In Jebel Marra, Michelle Green’s new collection of short stories by Comma Press, we experience Darfur through the eyes of the witnesses: traumatized, broken and defiantly human. We see the desert, refugee camps and mountains of Western Sudan through translators, aid workers, journalists, archaeologists, but most poignantly of all through the displaced, often female victims of the tragedy. Michelle’s terse paragraphs read like reportage, or the quick shutter of the photojournalists lens. What she captures are revealing portraits of lives torn apart. Of life ending, beginning and somehow enduring in the most testing of circumstances. This is Sudan as the horsemen of the apocalypse rides through, beating up a tattoo of war, pestilence, famine and death.

The prose is sinuous, sparse and laudably controlled. Here is a writer with stylistic reserve, whose sentences are always in service to the story. The narrative pace moves quickly, contributing to a staccato effect that seems to mirror the processes of trauma (a personal traumathe author worked for an aid agency during the crisis—alluded to in the opening story Debrief):

When the man at the bar asks about what you’ve done, where you’ve been, forget silence and tact and blurt out something about kidnappings on the border of DRC, about child soldiers and Janjaweed. His face will be hungry, will be wanting more, asking what, how, thinking he really wants to know. Forget your role as buffer and say it, say that the kids are broken and rebuilt, made into killers, made to bite another child to…stop. Stop talking when his face changes, reaches for another topic, another set of eyes, the barmaid, the floor. How about a game then, eh? You’re crap at this. No sense of appropriate boundaries, no ability to read subtext.

There are times when the reader would perhaps prefer more stillness and reflection but then the shadows of the Janjaweed appear and the story moves on. This curious feeling of displacement works well, doesn’t allow one to settle, to gather thoughts or assimilate atrocities. However sometimes, in a bid to get these stories up and running, some of the orientation work the author needs to do is glossed over, and I found myself occasionally not knowing a narrator’s gender, or being forced to backtrack to find out where in the stories time/space I found myself. This is a minor technical fault that can have a major effect on the way a story is received.

A decision to incorporate a secondary setting of Croatia distracts from the Darfurian main stage, and occasionally confuses as the reader is intermittently bounced to the Balkans and back. This only adds to the frenetic pacing, the shutter whirring away, the postcards of a war torn world flashing upon the reader’s eye. Perhaps the author is stressing, with this ghostly shadowing of two humanitarian horrors, the ubiquity of war, the scars such conflicts leave not just on bullet marked buildings but in the psyche of people. And whilst this setting is artfully justified by the characters included the parallels often feel uneasy and occasionally laboured.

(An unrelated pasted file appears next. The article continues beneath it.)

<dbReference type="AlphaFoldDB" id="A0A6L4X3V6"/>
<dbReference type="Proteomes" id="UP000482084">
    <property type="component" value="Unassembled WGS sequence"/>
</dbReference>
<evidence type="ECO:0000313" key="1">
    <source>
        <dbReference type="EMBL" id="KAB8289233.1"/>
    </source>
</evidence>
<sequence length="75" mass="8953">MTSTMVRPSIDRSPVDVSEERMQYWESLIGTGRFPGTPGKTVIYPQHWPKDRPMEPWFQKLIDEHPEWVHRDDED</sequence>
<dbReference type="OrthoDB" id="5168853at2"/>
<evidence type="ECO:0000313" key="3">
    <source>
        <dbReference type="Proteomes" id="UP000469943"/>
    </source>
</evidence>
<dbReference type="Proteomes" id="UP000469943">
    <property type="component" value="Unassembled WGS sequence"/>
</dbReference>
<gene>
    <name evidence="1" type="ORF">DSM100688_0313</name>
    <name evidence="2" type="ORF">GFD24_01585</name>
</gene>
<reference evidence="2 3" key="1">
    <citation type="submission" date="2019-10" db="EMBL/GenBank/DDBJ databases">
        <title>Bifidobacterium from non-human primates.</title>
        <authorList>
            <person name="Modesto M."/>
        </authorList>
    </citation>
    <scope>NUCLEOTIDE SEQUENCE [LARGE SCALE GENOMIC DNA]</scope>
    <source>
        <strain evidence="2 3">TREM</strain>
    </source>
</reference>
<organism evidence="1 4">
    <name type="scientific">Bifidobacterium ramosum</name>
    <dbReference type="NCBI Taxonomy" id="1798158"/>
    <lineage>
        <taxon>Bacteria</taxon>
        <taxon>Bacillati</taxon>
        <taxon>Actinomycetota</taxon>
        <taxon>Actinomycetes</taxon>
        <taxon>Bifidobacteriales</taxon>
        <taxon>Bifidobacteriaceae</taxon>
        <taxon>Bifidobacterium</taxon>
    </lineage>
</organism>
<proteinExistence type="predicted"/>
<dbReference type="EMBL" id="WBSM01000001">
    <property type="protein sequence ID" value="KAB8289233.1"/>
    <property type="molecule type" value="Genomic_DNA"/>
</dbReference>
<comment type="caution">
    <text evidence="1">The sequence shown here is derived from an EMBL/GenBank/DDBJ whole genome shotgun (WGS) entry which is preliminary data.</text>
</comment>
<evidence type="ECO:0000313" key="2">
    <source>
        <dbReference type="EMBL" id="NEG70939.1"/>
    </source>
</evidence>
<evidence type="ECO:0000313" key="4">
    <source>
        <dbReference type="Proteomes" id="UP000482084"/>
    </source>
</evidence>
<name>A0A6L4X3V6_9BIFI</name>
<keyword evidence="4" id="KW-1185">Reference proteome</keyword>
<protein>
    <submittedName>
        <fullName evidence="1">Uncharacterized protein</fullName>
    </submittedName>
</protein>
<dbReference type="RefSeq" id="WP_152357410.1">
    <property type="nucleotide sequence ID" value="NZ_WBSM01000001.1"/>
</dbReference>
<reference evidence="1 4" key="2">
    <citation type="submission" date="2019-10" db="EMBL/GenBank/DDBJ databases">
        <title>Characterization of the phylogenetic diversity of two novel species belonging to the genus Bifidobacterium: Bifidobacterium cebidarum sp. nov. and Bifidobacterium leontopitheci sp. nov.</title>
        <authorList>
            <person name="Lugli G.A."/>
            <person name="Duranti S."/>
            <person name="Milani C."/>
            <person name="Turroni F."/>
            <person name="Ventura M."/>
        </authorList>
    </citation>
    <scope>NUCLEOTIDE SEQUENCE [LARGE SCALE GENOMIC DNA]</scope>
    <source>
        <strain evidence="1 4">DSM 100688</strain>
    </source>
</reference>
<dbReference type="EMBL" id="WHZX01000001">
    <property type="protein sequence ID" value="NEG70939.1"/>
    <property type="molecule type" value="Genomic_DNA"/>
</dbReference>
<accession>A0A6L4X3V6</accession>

When dealing with such material the danger is always spoiling it by overwriting, by typing oneself into melodrama and excess. Here the author handles her material with aplomb, letting the terrible realities of the conflict speak for themselves, preferring understatement and suggestion to the exploitative detail. The author’s stylistic and formal decisions result in characters that tend towards evocative sketches rather than deeply realised people. They are gestural figures, glimpsed through hijabs, dust storms, and the smoke of war.

As a personal preference I would’ve liked to have seen a map of Darfur included to help familiarize myself with the region whilst reading the text. Cities, mountain and border towns are often referred to and with little first hand experience I resorted to google maps to get a sense of the geography.

Jebel Moya, one of the major stories included touches thematically on the influence of mineral resources and its inclusion in the collection seems necessary. Much of the conflict in Sudan apparently stems from inequality, poverty and behind the scenes political skulduggery, as China and the US play war games to divvy up the oil and gold and as various tribal, religious, ethnic and cultural factions try to lay claim to the land. Darfur in this sense, as the writer seems to suggest, is a vision of all our futures when the resources of the world have dwindled and when the rain no longer falls.

In this heart breaking collection, Michelle Green has written a humanizing series of stories that give the reader a vision of a complex and harrowing conflict.  Robert Capa, the renowned war photographer, was famous for saying “If your photographs aren’t good enough, you’re not close enough.’ Here the narrative lens is, at times, so intimate with the subject that the experience is profoundly unsettling. What more can you ask of a literature that deals with the realities of war?
L. A. Billing

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